This is a nice easy cake to make if you don’t have the time to be cutting out, shaping & making fondant items to decorate it with.
Just pop to the shop and buy some plastic ones, along with a cake frill to wrap around and a Christmas themed cake board 😉
This is an 8”/21cm cake.
1 lb (450g) currants
6 oz (175g) sultanas
2 oz (50g) glace cherries
2 oz (50g) candied peel
8 oz (225g)plain flour
1/2 teaspoon of salt
1/4 teaspoon grated nutmeg
1/2 teaspoon ground mixed spice
8 oz (225g) unsalted butter
8 oz (225g) soft brown sugar
4 large eggs
zest of 1 lemon
zest of 1 orange
You will also need an 8 inch (21cm) round cake tin
500g ready to roll fondant
6Tbsp apricot jam
You need to start this cake the night before you want to cook it. All you do is weigh out the dried fruit and mixed peel, place it in a mixing bowl and mix in the hot tea. Cover the bowl with a clean tea towel and leave the fruit to absorb the tea for up to 12 hours.
Next day pre-heat the oven to gas mark 1, 275°F (140°C). Then measure out all the rest of the ingredients. The treacle will be easier to measure if you remove the lid and place the tin in a small pan of barely simmering water. Now begin the cake by sifting the flour, salt and spices into a large mixing bowl. Next, in a separate large mixing bowl, whisk the butter and sugar together until it’s light, pale and fluffy. Now beat the eggs in a separate bowl and add them to the creamed mixture a tablespoonful at a time; keep the whisk running until all the egg is incorporated. If you add the eggs slowly by degrees like this the mixture won’t curdle. If it does, don’t worry, any cake full of such beautiful things can’t fail to taste good!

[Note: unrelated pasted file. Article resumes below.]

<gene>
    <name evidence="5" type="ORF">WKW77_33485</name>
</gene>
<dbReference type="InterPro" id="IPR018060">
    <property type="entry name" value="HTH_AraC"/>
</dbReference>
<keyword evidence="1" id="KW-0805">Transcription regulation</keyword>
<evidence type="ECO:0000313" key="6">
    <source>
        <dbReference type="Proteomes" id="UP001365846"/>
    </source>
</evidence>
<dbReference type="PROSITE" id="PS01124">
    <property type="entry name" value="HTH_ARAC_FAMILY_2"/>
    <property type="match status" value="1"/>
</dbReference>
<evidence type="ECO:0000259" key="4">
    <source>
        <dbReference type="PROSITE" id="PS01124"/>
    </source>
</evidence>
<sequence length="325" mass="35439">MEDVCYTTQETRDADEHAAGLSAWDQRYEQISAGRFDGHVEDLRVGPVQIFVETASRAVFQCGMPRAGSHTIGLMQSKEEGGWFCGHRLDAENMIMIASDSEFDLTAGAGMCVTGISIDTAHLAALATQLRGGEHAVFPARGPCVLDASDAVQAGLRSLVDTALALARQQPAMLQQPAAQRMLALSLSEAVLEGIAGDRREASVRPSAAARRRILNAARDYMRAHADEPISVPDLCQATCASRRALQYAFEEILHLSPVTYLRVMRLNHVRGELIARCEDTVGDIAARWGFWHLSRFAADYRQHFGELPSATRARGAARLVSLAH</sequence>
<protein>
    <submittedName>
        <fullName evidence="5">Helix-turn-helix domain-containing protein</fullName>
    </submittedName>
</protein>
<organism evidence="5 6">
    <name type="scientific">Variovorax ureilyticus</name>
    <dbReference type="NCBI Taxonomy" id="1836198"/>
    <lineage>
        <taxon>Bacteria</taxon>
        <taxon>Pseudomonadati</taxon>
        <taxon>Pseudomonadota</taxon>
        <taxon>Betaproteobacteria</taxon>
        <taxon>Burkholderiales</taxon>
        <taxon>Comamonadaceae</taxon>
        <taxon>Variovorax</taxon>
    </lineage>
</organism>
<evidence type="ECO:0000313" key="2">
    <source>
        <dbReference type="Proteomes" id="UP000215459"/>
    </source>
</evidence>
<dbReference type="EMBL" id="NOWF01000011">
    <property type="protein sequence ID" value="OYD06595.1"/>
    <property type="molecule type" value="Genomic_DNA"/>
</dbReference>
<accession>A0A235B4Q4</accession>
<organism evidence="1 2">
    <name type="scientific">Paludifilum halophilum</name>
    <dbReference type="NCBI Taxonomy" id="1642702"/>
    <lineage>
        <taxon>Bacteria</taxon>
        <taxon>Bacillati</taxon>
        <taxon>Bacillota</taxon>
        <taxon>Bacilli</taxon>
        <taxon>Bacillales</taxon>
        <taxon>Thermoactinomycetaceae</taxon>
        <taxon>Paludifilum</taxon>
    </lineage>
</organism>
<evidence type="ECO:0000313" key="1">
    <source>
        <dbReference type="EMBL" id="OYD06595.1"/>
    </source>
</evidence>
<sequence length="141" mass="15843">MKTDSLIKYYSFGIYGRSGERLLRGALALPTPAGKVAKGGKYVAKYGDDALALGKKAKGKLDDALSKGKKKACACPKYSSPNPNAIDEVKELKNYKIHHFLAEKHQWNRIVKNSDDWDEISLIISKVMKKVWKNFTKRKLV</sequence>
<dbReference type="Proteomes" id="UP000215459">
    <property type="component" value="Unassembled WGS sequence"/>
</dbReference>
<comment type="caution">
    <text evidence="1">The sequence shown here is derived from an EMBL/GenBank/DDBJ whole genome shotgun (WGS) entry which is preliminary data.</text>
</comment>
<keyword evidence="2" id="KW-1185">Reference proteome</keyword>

When all the egg has been added, fold in the flour and spices, using gentle, folding movements and not beating at all (this is to keep all that precious air in). Now fold in the fruit, peel and treacle and finally the grated lemon and orange zests. Next, using a large kitchen spoon, transfer the cake mixture into the prepared tin, spread it out evenly with the back of a spoon. Finally cover the top of the cake with a double square of baking parchment with a 50p-size hole in the centre (this gives extra protection during the long slow cooking).
Bake the cake on the lowest shelf of the oven for 4½-4¾ hours. Sometimes it can take up to ½-¾ hour longer than this, but in any case don’t look till at least 4 hours have passed. Cool the cake for 30 minutes in the tin, then remove it to a wire rack to finish cooling. When it’s cold ‘feed’ it – make small holes in the top and base of the cake with a cocktail stick or small skewer, then spoon over a few teaspoons of brandy, wrap it in foil secured with an elastic band and store in an airtight container. You can now feed it at odd intervals until you need to ice it.
This particular cake has no alcohol in it. You don’t have to add alcohol if you don’t want it.
To decorate, melt 3 Tbsp of jam in the microwave and brush all over the cake. Roll out the marzipan to fit over and around the cake and place onto the cake, smoothing down with your hand.
You now need to leave it to dry, for about least 2 days.
Again, melt 3 Tbsp of the jam. Roll out the fondant, as you did the marzipan. Place the fondant onto the marzipaned cake.
Attach your plastic decorations and cake frill.